The new furor over Ms. Slocum’s email had donors threatening to withhold money and parents announcing plans to enroll their sons and daughters elsewhere. Later, in an email to a La Crosse faculty member, Chancellor Gow would say he felt a need to distance himself from Ms. Slocum’s “needlessly partisan” comments because they threatened his efforts to persuade the university system’s regents, state lawmakers, and the public to give his university money to increase employee salaries.

At the close of the business day, he sent a message to his institution’s students, staff, and faculty members in which he apologized to anyone offended by Ms. Slocum’s “highly partisan political reference.” The reference did not deserve the protections of academic freedom, he argued, because it added nothing to the educational experience of her students and might have caused discomfort for people with different views.

“We will continue to do all we can,” he said, “to ensure that a similarly inappropriate reference does not occur in the future.”

With Ms. Slocum’s prospects of long-term employment La Crosse already gone because of her tenure denial, she had wondered what more her university could do to her. Now she had her answer. The chancellor’s public rebuke, she says, left her “utterly mortified.” She wondered: How could she face her students?

Some of her peers came to her defense. Donna M. Anderson, a professor of economics and women’s studies at La Crosse, accused Chancellor Gow of throwing Ms. Slocum under the bus to save his own reputation.

“You had no right to send your email: There is a process,” she told him in an email. There is nothing inappropriate about a professor offering her political views to students, she said, and she told the chancellor he should have expressed any concerns to Ms. Slocum privately.

Chancellor Gow, noting that Ms. Anderson had copied several other professors on their back-and-forth, wrote, “I’m not sure what is private or public on the Internet.”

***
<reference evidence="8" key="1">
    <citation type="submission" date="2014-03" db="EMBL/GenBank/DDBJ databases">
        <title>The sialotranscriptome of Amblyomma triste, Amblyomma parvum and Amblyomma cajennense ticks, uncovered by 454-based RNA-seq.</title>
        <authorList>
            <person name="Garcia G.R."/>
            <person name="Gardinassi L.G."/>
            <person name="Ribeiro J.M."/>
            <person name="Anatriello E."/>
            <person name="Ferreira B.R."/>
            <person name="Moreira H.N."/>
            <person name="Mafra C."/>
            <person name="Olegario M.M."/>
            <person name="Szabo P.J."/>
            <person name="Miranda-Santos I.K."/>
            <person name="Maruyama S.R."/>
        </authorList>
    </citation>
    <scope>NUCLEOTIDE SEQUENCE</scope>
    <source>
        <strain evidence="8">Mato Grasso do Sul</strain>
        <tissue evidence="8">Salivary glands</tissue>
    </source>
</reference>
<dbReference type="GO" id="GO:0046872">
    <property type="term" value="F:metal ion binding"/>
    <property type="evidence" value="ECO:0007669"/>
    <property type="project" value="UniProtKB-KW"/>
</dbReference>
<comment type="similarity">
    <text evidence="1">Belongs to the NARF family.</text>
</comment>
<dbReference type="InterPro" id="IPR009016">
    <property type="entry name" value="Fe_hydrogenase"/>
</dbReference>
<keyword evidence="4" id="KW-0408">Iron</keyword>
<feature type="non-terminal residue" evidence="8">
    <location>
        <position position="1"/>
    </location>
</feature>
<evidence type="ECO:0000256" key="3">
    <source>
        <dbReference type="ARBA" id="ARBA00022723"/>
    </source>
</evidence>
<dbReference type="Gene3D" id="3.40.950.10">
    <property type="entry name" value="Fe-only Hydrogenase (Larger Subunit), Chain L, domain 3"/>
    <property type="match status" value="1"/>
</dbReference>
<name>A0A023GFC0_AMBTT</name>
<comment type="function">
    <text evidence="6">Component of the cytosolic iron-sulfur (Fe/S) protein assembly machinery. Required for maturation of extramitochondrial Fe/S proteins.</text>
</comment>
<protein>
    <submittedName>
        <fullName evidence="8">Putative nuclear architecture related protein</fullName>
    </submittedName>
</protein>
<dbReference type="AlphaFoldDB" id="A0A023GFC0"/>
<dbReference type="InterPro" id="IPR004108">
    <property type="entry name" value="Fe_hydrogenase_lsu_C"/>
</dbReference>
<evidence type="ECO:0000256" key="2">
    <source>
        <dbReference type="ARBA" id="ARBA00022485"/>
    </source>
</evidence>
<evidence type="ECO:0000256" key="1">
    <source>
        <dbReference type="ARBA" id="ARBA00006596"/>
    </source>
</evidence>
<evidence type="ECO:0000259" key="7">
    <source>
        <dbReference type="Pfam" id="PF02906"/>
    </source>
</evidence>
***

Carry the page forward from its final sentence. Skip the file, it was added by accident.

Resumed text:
In the following days, Chancellor Gow agreed to let Ms. Slocum respond to his email with an open letter sent out to the university community. In it, she defended her initial email on the government shutdown as an accurate summary of events, and described politics as an appropriate subject to discuss in a geography course. She argued that students need to have their views challenged and protested that the chancellor had undermined her as an instructor and left her fearful to communicate with students online.

“Chancellor Gow’s email is a signal to students that the university approves of their efforts to publicly shame professors with whom they disagree,” she wrote.

Chancellor Gow’s handling of the controversy also came under fire from the Foundation for Individual Rights in Education, a free-speech advocacy group, and in emails and public statements from faculty members at the La Crosse campus.

In a new email to the campus’s faculty and students, sent October 13, the chancellor argued that his actions were in keeping with decades-old guidelines from the American Association of University Professors that say faculty members should avoid bringing up controversial topics having nothing to do with what they teach.

With trust between Ms. Slocum and Ms. Johnson having been severely damaged, administrators gave the student the option of continuing to take the class as an independent study or being graded by another instructor. Because she already had enough credits, Ms. Johnson chose to drop the class. She graduated in December, after the controversy over the email had subsided.

Ms. Slocum says she remains worried that her high-profile rebuke by the campus’s administration has hurt her prospects of getting a new tenure-track position. Asked if she has focused her search on colleges she perceives as more protective of faculty speech rights, she says, “I don’t think I can be picky because it is really difficult to get jobs these days.”

Mr. Gow says Ms. Slocum is being “very overdramatic” in saying he publicly shamed her.

“If,” he says, “faculty and staff are going to have the freedom to say what they want to say, then the administration should also have the freedom to comment publicly on that.”

Ms. Johnson has a new internship, handling new media for Americans for Prosperity, a free-market-oriented advocacy group.

Looking back on the episode, she says she regrets that Ms. Slocum became the target of uncivil attacks. Talking directly to her professor probably would have been a better course of action, she now says, than creating a public controversy.

Nevertheless, she says she is glad she might have inspired friends “to be more bold if they see political bias.”

She also takes comfort, she says, in knowing professors have been made “more aware of political speech and what they shouldn’t say.”

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1 Comment

  1. Mr. Schmidt fails to address the fact that Professor Slocum’s partisan comments were completely out of line. There would have been much greater outrage in the higher education community were this a conservative partisan blaming Obama or the Democratic controlled Senate for the shut-down.